The others used to … not so much talk to her, but convey impressions of their experiences. Fleeting moments as they went about their days, chatting, eating, laughing. They were aware of her as well, which she could in turn feel, leading to a compounding sense of belonging, of being seen. A self-reinforcing sense of wholeness. It was like nothing she had ever experienced before, different from being linked to only one other person. She felt like she tapped into something much greater than herself. It wasn't just a few dozen other individuals she connected with, it was the group.
And now the group was gone.
She was one of the Singletons again, as she had named them in her head. The 30% or so of her school not in any group. Although group-linking had only been around for a couple of years, already it was considered not normal in high school to not be in a group. People transitioned between groups, rotating in and out, trying them on like identities, but typically didn't stay for too long on the outside.
It had taken her 2 months to finally convince her parents to let her link with Marjorie, and another month to join the group. All her friends were doing it, she explained. Oral neural linkers had been shown to be completely safe, and if she didn't do it, she would be ostracized at school. At first her parents were concerned about it stunting her development, or causing her distractions at school, but were finally convinced when some scientific studies came out showing that neural-linking could actually help you learn faster, through all the shared experiences. However, this point turned out to be rather moot when her school instituted a policy of dampening all neural linkers during school hours, even though it was almost impossible to transmit something as specific as test answers through a group-link.
She had read online that that amount of information transmission required several days of motor and visual syncing in a special Cortechs lab using intravenously injected neural linkers, and the effects were temporary anyway.
She and Marjorie had originally linked that way, since it tended to boost the longer-lasting but weaker group-link. It also wasn't guaranteed to always work, since it relied on someone in the group being highly compatible, but coming in as a pair increased the chances.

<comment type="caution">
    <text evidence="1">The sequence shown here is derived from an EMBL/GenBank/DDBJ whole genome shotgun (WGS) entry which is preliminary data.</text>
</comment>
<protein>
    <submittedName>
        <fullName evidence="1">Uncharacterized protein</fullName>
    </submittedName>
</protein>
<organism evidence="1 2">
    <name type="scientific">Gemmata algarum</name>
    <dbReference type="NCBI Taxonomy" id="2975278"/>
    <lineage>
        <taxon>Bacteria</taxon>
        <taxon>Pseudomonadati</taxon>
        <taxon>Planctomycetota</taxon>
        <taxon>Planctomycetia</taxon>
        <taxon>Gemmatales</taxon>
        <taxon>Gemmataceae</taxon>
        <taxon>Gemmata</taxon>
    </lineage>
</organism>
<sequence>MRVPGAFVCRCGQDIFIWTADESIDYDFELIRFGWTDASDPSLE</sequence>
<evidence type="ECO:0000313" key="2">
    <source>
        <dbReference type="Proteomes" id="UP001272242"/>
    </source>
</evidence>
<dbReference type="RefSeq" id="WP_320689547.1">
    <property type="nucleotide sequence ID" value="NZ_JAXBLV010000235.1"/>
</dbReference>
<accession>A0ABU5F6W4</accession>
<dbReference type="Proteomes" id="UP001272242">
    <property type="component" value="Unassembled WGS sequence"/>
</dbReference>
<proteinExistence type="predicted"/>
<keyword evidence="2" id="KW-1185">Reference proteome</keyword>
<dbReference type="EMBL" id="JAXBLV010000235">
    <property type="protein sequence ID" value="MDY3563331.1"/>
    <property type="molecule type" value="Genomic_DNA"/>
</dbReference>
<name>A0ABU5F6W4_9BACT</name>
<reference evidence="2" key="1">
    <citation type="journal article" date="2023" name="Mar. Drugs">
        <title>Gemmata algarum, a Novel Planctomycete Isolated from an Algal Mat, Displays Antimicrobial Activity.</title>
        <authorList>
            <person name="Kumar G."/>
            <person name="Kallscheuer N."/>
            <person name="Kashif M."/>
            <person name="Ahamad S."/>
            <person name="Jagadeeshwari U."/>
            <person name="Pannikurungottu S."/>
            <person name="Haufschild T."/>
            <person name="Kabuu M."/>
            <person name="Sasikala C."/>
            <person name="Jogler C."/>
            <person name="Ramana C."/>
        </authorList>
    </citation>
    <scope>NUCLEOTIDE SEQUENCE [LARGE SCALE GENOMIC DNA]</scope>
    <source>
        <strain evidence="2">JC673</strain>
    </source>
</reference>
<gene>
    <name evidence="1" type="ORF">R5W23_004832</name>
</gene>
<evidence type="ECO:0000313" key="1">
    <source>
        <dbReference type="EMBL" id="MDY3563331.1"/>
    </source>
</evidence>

Reagan supposed that it was Marjorie who anchored her to the rest of the group. When she left, the others grew quieter in her head, although the sense of belonging never went away. Simply being together reinforced a group-link – having that shared experience that somehow entrained their brain patterns. She didn't understand all the science behind it, but she knew that it was the initial linking that was hardest to achieve.
Those first days were strange, when her thoughts would be constantly led astray in directions she had never considered. Some were more negative and irritable; others were overly positive and made her feel like anything was possible. The effects were mostly subtle, and seemed to just amplify or texturize her current moods, but occasionally she would laugh at jokes she never found funny before, or have a sudden urge to watch a new TV show. Her personality had changed, but she didn’t know what it had changed into. Was she more than what she was? Or did she lose a part of herself to the group?
And now that the group was gone, was that part of her gone, too? She took a deep, shaky breath, trying to visualize the empty void in her personality that the group had left. It was like she didn’t know anything about herself anymore, what she liked, what she was good at, what her hobbies were. She was lost, adrift, and alone, with half a personality.
There was a final thought that she could barely allow herself to consider, one that filled her with a dread she couldn’t describe. What if she was now unmatchable? What if her brain waves were too weird to sync up to anyone else's, and she was doomed to be alone, forever? She felt a fresh wave of tears coming on, just as the bell rang for first period.
But all Reagan could hear was the silence.